Create a high-ticket product or course that you can sell forever


online-marketing-high-ticket-item-1I started by creating only low-ticket items because that’s what I saw others do. But as my business grew, I saw other possibilities and I also gained a reputation for my expertise and realized that I could create higher-priced products.

I know some of you feel uncomfortable about doing this and may not even know why you should, so I thought I’d write about it.

Some of the discomfort may be from past experiences with money. You might wonder, will anyone pay a high price for a product? Let me assure you that if the product is valuable and you’re attracting the right audience, the answer is yes!

High-end events or services is one option

One of the quickest and easiest ways to double your income is to come up with a high-ticket item that you can sell to your customers. One of the most popular models to do this is to offer one-on-one coaching or small in-person workshops. While that’s certainly an option and a great way to justify asking for several thousand dollars per ticket, this model has one big problem. It isn’t scalable because you’re limited in how many you can sell by how much time you’re willing to spend on these meetings in any given week or month.

Let’s look at some options that allow you to create a high-end product, without this limiting factor. In short, we’re going to look at some high-value products you can create that you set up once and then sell over and over again.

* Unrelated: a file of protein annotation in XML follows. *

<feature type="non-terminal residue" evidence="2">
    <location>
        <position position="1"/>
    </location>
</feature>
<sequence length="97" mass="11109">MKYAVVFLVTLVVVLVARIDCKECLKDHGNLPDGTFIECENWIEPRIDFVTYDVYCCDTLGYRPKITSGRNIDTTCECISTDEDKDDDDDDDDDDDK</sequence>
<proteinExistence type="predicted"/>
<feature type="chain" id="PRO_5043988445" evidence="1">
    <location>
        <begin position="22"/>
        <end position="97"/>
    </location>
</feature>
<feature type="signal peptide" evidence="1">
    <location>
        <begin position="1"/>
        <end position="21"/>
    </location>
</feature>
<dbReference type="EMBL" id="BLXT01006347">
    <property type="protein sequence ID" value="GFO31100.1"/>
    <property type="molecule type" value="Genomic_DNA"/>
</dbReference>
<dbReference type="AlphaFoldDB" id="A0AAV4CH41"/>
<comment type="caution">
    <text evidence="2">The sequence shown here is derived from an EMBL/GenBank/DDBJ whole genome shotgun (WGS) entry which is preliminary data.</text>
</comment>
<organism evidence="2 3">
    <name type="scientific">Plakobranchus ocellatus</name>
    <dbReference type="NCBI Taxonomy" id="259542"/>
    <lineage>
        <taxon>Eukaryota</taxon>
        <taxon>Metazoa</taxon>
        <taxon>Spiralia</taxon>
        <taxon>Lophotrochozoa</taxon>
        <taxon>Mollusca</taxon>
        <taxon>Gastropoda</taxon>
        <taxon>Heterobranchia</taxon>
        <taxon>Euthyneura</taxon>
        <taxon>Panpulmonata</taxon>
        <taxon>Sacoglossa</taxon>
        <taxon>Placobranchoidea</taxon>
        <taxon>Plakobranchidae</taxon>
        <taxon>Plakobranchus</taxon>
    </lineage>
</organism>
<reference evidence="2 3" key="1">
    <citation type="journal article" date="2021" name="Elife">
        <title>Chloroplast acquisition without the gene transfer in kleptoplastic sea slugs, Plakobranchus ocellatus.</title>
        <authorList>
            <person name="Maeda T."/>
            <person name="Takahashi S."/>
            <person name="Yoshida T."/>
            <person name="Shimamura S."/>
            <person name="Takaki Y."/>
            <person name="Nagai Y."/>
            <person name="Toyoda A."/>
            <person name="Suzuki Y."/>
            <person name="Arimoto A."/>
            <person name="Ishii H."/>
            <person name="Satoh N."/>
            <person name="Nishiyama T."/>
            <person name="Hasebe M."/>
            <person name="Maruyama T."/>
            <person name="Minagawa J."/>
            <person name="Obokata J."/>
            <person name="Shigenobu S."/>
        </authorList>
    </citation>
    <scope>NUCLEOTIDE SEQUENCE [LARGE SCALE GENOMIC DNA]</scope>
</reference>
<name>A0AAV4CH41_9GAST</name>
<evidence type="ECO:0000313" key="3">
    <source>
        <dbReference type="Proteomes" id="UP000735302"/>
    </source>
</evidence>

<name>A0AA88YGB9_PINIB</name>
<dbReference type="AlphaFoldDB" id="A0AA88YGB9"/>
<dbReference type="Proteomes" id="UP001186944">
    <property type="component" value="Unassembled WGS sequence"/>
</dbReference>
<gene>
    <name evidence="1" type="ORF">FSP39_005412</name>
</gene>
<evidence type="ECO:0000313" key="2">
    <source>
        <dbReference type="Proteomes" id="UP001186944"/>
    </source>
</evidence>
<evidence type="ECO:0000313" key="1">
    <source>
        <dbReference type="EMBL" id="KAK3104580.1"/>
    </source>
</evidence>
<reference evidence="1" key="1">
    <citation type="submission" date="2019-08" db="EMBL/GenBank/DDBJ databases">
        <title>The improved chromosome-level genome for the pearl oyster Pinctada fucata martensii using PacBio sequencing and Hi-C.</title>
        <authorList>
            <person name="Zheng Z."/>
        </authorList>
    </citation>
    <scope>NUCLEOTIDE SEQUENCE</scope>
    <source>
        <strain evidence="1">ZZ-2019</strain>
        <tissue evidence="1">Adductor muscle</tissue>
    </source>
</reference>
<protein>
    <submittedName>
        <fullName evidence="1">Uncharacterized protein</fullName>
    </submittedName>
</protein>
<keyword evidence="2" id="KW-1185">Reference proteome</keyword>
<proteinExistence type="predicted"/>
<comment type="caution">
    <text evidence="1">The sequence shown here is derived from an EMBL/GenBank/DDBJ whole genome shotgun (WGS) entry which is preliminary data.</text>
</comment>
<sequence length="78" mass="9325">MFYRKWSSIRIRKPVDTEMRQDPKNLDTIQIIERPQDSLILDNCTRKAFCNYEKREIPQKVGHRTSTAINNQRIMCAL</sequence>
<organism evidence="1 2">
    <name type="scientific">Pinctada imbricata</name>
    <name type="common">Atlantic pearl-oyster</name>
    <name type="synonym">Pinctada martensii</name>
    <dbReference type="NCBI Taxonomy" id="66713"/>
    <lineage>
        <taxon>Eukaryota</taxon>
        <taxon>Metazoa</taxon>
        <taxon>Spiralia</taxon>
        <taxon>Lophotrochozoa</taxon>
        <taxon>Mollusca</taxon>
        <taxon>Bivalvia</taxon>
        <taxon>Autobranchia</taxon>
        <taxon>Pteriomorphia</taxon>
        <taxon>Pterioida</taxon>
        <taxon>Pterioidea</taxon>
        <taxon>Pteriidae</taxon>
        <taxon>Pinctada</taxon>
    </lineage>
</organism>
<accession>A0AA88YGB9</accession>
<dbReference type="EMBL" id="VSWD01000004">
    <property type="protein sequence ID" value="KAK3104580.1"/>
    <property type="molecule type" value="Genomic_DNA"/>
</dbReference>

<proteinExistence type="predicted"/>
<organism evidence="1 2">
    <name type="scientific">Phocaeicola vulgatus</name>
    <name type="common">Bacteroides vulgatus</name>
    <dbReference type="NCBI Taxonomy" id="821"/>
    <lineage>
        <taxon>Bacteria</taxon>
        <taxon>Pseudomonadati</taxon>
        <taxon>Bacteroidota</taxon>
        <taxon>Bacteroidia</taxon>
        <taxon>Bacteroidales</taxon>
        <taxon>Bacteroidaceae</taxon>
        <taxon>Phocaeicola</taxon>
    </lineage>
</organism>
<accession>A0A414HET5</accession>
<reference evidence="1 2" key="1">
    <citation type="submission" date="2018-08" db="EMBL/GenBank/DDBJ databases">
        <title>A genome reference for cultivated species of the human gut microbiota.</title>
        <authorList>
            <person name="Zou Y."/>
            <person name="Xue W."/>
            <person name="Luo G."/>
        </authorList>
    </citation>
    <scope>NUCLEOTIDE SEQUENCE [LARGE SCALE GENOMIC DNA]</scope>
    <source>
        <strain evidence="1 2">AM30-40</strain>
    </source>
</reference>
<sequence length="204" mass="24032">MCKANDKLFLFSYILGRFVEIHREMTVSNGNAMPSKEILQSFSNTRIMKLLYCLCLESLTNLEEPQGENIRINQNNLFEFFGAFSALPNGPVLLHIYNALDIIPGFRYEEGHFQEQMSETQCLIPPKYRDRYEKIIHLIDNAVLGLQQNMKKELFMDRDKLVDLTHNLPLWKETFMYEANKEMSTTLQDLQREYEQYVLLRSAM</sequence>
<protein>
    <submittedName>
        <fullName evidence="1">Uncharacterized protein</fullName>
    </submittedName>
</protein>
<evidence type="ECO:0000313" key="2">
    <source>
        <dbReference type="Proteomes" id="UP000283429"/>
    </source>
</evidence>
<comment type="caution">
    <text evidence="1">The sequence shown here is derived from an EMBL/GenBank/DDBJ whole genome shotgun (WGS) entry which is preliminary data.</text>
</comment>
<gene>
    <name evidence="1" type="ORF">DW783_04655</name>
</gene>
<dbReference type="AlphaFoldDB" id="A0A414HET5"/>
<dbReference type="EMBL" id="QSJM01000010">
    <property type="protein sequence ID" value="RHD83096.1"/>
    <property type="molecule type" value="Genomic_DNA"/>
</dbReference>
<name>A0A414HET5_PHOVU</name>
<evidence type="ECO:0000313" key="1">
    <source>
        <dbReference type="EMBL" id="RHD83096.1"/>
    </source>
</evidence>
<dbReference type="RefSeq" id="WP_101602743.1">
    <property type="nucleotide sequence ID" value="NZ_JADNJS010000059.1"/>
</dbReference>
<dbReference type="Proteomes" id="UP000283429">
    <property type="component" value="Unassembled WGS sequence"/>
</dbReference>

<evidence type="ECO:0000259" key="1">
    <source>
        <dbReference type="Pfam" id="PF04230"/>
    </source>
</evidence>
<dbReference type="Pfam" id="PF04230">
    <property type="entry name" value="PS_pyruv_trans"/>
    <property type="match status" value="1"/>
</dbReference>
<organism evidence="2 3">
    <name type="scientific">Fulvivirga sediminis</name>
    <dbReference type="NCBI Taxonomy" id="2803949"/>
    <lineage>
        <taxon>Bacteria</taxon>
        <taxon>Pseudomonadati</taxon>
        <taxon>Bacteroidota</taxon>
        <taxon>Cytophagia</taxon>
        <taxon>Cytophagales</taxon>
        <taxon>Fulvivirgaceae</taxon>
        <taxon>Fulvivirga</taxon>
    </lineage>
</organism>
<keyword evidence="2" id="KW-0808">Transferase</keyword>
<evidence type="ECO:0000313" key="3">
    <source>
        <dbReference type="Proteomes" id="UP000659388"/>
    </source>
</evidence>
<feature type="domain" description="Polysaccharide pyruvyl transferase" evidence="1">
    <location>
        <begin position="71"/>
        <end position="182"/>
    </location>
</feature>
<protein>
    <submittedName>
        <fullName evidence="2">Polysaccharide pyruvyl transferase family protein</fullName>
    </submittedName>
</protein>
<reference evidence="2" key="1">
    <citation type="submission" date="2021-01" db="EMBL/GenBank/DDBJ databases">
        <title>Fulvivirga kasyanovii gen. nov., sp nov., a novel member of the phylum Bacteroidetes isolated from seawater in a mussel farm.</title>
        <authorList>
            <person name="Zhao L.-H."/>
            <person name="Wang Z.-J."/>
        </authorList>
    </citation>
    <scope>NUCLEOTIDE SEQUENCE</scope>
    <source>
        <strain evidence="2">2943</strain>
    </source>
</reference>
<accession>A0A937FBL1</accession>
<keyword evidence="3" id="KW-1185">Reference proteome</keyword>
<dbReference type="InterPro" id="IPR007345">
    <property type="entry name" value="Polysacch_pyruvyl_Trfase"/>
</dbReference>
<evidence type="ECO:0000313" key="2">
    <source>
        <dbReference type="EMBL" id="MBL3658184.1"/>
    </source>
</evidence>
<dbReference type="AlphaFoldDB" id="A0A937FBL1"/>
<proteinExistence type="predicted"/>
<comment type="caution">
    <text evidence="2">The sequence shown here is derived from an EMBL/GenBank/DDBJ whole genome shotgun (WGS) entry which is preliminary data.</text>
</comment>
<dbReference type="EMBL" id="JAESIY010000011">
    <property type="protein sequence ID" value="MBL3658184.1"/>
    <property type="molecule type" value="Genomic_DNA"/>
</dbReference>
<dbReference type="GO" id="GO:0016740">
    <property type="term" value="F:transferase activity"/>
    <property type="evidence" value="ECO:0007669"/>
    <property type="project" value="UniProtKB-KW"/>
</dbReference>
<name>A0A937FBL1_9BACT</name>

Why create a high-end product?

Read More

by Ellen Finkelstein

Try wording your offer differently to get more buyers–discount or bonus?


When marketers try to get customers to buy a product, they often provide a discount. Shopping carts let you create discount codes for a dollar amount or a percentage. Indeed, a discount can be effective.

internet-marketing-discount-vs-more-free-1But listen to this.

A team of researchers, led by Akshay Rao of the University of Minnesota’s Carlson School of Management, looked at consumers’ attitudes to discounting.

They offered either a 35%-off price discount on the regular price or a bonus pack of 50% more free. Economically, a bonus pack of 50% more free is equivalent to a price discount to 33.33% off.

How do you figure that?

If a product costs $1, then 33% off is $0.67. If you get 50% more for free, you get $1.50 worth for $1, which is also 33% off! But in most promotions, the base price ($1 in this example) isn’t shown and it turns out that most people aren’t very good at making the calculation.

What was the result?

The researchers, in several studies, found that shoppers  much preferred getting something extra free to getting something cheaper, even when the discount was a slightly better deal.

So, which should you offer, discount or bonus?

How can you use this information?

Try rewording or reconfiguring your promotional offer.  Instead of offering a discount, offer more for free. For example, I’ve had great success with 5 for the price of 4 when selling a series of training webinars.

Your result might be different with higher-priced products. After all, the research was done with mouthwash, toothpaste and other similarly-priced products. Someone might prefer to pay $67 for a $100 product when compared with paying $100 for $150 worth of products, just because $67 is less than $100 and you’re talking about a significant amount of money.

But try it and see what results you get, especially if your discounts aren’t working that well.

You can offer a free bonus instead of a discount. Perhaps they buy a coaching package and get a free training video or more personal time with you.

Or, instead of giving people a discount on a service you provide, offer more time for the same money. For example, you could offer 7 hours for the price of 6. It sounds more generous and you don’t want to discount your rate too often.

What types of promotional offers have worked well for you?

by Ellen Finkelstein